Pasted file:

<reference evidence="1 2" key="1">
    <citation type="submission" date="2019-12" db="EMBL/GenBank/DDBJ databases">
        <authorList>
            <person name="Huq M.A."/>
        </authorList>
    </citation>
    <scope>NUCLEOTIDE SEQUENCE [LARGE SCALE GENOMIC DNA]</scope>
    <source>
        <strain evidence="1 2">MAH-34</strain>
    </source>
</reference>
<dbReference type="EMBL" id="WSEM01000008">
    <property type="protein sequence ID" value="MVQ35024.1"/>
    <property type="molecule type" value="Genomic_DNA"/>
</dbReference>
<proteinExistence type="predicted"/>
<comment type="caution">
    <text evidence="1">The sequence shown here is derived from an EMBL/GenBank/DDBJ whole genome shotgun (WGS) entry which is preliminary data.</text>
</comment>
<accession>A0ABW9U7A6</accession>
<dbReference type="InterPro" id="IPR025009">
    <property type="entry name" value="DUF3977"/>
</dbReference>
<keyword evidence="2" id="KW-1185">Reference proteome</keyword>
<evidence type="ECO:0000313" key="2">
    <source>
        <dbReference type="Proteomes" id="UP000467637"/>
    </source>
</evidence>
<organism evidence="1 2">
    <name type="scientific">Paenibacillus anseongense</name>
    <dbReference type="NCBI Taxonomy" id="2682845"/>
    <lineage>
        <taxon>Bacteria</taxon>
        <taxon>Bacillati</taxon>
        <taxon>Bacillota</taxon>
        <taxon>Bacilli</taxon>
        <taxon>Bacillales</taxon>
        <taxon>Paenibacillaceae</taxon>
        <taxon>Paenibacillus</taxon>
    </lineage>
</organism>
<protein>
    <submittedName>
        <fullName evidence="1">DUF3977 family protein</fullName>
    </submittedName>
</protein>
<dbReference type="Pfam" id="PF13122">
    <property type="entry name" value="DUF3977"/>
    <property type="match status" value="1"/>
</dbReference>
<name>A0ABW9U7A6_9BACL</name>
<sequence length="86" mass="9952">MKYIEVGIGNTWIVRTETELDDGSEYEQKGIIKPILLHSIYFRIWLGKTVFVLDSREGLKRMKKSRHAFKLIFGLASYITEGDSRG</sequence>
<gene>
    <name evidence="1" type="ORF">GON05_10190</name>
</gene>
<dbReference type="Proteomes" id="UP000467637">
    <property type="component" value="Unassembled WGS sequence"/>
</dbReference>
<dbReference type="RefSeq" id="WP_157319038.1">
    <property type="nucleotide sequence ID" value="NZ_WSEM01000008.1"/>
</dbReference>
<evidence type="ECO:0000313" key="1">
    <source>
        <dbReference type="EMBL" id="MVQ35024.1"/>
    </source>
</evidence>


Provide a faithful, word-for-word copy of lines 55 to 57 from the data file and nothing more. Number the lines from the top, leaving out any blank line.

    <name evidence="1" type="ORF">GON05_10190</name>
</gene>
<dbReference type="Proteomes" id="UP000467637">